11. HCTRA recently posted its annual report for FY 2012 (ended February 29). https://www.hctra.org/file_download/182/TollRoad_FY2012.pdf Some highlights: * Toll revenue was $519 million, a 7.9% increase over FY 2011. Total revenue was $566 million, an increase 13.9% over FY 2011. * All toll facilities saw increased traffic except Hardy Toll Road South (down 0.4%) The Katy Freeway Toll lane traffic increased 13%. * The HCTRA section of the Fort Bend Parkway halted its four year traffic decline with a 2% increase over FY 2011. Traffic remains 13% below the 2008 peak. The Fort Bend Parkway appears to be the only HCTRA project which qualifies as an underperformer. * The busiest segment was the Sam Houston Tollway North, at 71,226,681, or about 195,000 vehicles per day. The second busiest was the Sam Houston South (US 59 to IH 10) at 69,947,937 followed by Sam Houston Central (IH 10 to US 290) at 57,501,489 followed by Westpark Tollway at 41,234,056. * $120 million was transferred out of HCTRA to finance county road projects. Another $13.2 million was allocated to an unspecified non-toll bridge project. * Total outstanding bond principal is $2.605 billion with total debt service (including interest) at $4.396 billion with scheduled payments through 2050. * Services and fees, which is probably mostly engineering consultants, was $77,813,626 Overall, the financial position of HCTRA looks good and allows HCTRA to finance its upcoming projects, including $400 million for the US 290 toll lanes. I still don't like the diversions to road projects - I would rather see the funds used to pay down debt.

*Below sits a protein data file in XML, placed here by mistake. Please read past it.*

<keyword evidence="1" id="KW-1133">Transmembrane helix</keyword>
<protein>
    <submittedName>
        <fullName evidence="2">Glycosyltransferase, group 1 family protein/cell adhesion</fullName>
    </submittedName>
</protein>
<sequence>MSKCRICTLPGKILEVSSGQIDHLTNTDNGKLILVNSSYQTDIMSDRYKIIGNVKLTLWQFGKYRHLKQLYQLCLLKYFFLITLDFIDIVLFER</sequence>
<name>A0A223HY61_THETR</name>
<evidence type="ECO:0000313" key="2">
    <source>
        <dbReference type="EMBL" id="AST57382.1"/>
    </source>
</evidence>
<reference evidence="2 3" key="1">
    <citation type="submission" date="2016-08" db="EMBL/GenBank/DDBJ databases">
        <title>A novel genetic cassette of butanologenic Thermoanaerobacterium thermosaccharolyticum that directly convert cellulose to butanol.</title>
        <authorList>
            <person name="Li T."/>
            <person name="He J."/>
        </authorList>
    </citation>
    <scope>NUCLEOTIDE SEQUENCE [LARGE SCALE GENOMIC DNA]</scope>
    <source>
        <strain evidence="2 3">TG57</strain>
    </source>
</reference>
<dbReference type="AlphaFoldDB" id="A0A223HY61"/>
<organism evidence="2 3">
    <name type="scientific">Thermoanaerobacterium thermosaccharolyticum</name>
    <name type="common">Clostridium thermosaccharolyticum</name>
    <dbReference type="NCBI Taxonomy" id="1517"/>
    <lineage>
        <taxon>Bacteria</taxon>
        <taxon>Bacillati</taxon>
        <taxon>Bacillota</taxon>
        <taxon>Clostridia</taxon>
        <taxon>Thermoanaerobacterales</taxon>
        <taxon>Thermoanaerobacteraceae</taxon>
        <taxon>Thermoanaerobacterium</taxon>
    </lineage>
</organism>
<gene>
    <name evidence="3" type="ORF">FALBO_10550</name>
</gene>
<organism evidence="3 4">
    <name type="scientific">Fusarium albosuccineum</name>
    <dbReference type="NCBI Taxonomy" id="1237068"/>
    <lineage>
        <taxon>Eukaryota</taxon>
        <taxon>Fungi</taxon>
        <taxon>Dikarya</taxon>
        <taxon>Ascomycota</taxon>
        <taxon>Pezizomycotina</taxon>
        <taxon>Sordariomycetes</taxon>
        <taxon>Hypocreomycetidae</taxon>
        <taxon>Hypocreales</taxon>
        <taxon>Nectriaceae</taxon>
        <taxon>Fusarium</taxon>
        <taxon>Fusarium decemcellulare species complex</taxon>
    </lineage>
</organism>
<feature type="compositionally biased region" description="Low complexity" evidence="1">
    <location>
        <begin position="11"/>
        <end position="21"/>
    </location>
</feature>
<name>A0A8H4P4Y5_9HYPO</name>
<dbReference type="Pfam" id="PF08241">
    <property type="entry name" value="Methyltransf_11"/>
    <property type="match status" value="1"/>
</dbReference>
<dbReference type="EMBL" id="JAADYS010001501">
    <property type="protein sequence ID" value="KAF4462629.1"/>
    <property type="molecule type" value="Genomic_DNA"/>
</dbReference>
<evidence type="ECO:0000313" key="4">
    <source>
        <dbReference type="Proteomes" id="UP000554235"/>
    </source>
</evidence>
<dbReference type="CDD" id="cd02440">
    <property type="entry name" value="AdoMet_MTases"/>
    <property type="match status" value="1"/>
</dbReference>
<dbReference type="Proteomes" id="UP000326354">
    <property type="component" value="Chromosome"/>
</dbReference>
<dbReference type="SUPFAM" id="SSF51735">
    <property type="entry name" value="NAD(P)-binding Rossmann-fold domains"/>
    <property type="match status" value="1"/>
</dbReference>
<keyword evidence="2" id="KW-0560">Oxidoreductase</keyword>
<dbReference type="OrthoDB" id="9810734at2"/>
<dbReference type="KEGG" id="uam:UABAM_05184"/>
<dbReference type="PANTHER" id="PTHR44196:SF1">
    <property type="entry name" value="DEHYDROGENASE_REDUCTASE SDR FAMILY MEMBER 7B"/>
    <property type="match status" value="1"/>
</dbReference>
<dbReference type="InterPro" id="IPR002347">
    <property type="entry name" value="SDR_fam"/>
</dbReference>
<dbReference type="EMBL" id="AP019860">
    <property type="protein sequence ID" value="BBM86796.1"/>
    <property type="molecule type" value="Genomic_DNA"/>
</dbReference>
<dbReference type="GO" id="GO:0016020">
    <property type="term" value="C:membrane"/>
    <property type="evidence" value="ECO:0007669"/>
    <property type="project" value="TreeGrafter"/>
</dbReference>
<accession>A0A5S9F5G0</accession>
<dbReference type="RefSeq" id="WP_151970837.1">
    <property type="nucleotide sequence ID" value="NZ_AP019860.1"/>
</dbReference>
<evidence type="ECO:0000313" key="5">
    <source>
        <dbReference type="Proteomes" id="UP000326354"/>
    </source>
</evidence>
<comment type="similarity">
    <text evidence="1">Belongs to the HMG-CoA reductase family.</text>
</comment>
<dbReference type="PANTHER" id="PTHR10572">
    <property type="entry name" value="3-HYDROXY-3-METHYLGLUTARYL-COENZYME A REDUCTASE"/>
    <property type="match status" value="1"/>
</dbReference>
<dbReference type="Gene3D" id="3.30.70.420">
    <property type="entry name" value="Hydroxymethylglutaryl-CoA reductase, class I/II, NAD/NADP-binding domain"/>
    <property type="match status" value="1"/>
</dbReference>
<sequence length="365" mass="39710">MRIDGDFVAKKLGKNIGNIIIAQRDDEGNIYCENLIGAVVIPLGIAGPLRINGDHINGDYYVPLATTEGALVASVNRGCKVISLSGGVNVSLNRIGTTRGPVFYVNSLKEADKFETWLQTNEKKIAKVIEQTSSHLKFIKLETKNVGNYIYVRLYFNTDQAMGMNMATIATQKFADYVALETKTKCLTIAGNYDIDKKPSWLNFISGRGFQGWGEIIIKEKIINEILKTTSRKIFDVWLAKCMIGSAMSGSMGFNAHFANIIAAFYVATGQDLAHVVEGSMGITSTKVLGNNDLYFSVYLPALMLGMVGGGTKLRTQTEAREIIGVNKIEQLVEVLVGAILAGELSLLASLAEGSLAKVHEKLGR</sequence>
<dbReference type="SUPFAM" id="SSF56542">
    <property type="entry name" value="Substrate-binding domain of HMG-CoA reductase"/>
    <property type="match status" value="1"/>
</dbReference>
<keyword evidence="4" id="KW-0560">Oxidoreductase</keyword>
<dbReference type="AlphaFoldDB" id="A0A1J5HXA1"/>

12. http://www.chron.com/news/houston-texas/article/Tolls-set-to-go-up-in-September-3703675.php I don't have any issue with this, the tolls need to keep pace with inflation like anything else. No way we're going to get any nice new roads without paying for them. Predictably, there's outrage in the Chron's comment section. To the whiners I say, "if you don't want to pay a toll don't use a toll road". Nobody said it's mandatory . . .